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Showing posts from April, 2014

The Tour

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Jan Bickerton, courtesy Red Edge Images It may be nearly the end of April, but it's not too late to make a stop on the Blog Tour. This part of the tour comes via Steve McOrmond , who talks about poetry and process on his excellent blog here . Thanks, Steve, for inviting me on board. Take the tour by clicking on the links you find in this and the other Blog Tour posts. And now, I answer the questions: What am I working on? Clearing space and time to write, as usual. Circling. A long thing, some short things. Maybe they're the same thing. Maybe they're not really things. Attending to morning light and a construction crane. How does my work differ from other work in its genre? I'm often surprised by what people say they recognize as SusanGillisness in my poems. I sometimes wish I had a clearer sense of that myself. But if I did, I'd probably break my head trying to get free of it. I like getting inside moments, inside shifts in time or event or light

In Conversation with Gjertrud Schnackenberg: Part Two, The Visible Song

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Awhile ago I asked Gjertrud Schnackenberg how poems come to her. Our conversation took several engaging turns. Here, in part two of a continuing series, she talks about making the music visible. SUSAN GILLIS: There is a readily-heard quality in your work of the incantatory that often seems to propel it forward. You have mentioned that your process involves writing reams that are eventually discarded—this suggests to me that incantation itself, engaging in it, is part of what calls the poem into being. Is it fair or accurate to say a poem begins, for you, as a gathering of sound? GJERTRUD SCHNACKENBERG: Several kinds of neuro-magic -- figurative blindsight, rapt listening, attunement, and physical remove -- are preconditions of poetry, for reading and hearing it as well as for writing it. Blindsight takes precedence over listening as a precondition for poetry, because visual imagery is the foundation of metaphor (I should say I mean figurative blindsight rather than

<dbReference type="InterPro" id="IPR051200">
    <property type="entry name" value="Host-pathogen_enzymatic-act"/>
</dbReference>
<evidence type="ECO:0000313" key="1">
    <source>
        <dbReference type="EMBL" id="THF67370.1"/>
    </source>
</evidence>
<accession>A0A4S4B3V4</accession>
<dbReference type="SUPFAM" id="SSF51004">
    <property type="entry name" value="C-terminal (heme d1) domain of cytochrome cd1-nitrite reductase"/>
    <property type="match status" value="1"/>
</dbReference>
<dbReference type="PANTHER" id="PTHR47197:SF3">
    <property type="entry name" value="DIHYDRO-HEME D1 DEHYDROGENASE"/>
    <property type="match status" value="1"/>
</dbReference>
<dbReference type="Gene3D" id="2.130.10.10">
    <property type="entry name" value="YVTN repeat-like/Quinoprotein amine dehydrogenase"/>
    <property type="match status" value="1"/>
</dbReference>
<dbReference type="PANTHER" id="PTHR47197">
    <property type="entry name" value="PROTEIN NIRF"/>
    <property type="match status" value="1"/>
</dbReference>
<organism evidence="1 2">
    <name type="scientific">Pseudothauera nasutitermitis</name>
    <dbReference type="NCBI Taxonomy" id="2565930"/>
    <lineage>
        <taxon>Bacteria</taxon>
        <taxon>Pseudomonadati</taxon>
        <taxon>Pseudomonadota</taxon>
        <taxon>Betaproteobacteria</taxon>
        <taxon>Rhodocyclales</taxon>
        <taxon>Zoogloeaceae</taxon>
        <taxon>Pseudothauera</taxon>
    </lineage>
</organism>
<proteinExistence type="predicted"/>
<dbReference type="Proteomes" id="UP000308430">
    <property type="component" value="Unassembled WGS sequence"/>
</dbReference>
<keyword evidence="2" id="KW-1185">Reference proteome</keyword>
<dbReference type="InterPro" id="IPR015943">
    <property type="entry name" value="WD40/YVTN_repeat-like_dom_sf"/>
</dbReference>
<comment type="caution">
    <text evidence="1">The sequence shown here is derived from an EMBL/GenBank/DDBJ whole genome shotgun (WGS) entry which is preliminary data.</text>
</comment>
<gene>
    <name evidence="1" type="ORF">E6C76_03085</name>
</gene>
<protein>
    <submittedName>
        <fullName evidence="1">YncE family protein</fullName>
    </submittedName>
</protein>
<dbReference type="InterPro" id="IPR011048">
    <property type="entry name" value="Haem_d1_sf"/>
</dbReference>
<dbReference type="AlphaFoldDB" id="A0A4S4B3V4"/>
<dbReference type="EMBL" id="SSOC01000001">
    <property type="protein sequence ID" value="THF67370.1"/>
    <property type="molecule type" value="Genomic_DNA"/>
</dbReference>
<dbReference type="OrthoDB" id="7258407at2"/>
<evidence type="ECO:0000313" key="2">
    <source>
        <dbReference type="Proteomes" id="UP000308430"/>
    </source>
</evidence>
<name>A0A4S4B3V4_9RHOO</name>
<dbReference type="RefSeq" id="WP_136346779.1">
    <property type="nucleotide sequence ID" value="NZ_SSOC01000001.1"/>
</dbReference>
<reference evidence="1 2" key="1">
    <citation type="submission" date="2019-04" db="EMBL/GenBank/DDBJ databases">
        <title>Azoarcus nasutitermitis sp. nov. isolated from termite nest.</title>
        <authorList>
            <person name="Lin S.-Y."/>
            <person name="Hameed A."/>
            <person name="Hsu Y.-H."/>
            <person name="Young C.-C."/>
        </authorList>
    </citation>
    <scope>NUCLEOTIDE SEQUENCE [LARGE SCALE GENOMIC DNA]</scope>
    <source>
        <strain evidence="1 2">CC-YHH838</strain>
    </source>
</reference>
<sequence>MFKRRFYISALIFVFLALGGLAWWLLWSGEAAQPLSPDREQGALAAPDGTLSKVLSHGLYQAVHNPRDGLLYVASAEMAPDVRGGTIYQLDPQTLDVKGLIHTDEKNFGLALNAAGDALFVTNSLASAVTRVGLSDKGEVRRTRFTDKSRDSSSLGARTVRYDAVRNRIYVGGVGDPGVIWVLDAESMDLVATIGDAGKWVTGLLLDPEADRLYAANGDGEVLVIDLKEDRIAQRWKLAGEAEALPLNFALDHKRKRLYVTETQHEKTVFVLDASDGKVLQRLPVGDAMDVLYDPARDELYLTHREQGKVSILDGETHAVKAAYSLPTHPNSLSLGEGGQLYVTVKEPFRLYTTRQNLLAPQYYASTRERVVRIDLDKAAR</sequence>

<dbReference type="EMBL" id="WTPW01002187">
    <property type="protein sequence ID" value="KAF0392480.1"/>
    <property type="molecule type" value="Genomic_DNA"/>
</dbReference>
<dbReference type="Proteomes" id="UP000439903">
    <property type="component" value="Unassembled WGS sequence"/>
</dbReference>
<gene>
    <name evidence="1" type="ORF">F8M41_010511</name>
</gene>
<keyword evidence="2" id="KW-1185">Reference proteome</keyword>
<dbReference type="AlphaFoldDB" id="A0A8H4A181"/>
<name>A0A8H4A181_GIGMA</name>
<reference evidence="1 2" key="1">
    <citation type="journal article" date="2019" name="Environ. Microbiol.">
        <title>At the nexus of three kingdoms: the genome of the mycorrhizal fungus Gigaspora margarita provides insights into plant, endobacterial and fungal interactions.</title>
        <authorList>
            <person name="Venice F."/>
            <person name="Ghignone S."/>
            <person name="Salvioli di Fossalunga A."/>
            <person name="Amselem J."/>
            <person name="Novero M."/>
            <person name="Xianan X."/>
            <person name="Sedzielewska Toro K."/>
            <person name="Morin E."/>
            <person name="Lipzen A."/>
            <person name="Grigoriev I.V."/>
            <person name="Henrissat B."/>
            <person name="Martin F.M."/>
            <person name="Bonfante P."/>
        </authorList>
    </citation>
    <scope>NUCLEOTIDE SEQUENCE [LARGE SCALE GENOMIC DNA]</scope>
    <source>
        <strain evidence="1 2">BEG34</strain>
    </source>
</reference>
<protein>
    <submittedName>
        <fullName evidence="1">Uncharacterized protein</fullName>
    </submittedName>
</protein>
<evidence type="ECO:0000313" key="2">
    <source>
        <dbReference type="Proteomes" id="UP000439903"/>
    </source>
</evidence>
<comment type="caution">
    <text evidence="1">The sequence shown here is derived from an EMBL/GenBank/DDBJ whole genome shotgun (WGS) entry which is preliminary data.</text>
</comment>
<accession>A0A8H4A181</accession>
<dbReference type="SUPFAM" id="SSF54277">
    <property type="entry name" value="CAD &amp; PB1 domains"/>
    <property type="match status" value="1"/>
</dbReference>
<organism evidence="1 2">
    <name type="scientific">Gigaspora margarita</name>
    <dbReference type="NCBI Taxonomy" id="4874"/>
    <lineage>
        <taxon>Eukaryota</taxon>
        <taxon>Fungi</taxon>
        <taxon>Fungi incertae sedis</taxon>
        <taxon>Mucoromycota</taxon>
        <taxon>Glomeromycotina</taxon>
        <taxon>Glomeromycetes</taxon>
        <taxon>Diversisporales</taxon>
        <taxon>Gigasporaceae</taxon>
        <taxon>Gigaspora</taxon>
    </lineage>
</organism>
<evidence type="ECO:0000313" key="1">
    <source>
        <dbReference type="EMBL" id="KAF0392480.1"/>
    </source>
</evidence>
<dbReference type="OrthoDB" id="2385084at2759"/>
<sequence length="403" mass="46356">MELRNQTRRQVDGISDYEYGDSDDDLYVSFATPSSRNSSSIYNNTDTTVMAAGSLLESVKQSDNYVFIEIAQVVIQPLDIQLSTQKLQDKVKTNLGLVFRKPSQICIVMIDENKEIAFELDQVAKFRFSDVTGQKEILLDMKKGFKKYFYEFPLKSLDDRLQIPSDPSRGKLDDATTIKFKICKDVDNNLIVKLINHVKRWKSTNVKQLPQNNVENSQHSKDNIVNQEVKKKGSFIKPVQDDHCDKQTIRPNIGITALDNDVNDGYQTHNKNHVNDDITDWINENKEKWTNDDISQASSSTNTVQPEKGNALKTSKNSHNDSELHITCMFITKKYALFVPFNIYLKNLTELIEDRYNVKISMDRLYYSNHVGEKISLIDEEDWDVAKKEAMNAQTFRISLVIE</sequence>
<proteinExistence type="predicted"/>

Bright Things

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Bits of forsythia light up my rooms this week: raggedy sticks in a raku jar, a single branch in a hollowed-out stone. They feel necessary this long winter, reminders that under the snow things are shifting. Image by jlburgess, courtesy stockxchg Often I forget about this kind of near-invisible shifting, which in some ways is okay, given that much of the shifting under snow in the city's alleys and gutters is dogshit and garbage. But then, something whispers to me from a plastic pail of water behind the stack of discounted cookies in the grocery store, or trips me up in front of the recycling bin, or lures me away from the direct line to my car after work, toward its unmistakeable flush, and I feel a sympathetic flutter.  If I were a dog I'd wag my tail. I confess, it's not always like that. There are whispers I say No! to, tugs-toward I shrug away. Don't ask why: I don't know! Possibly it's laziness. What I do know is this: ignore something that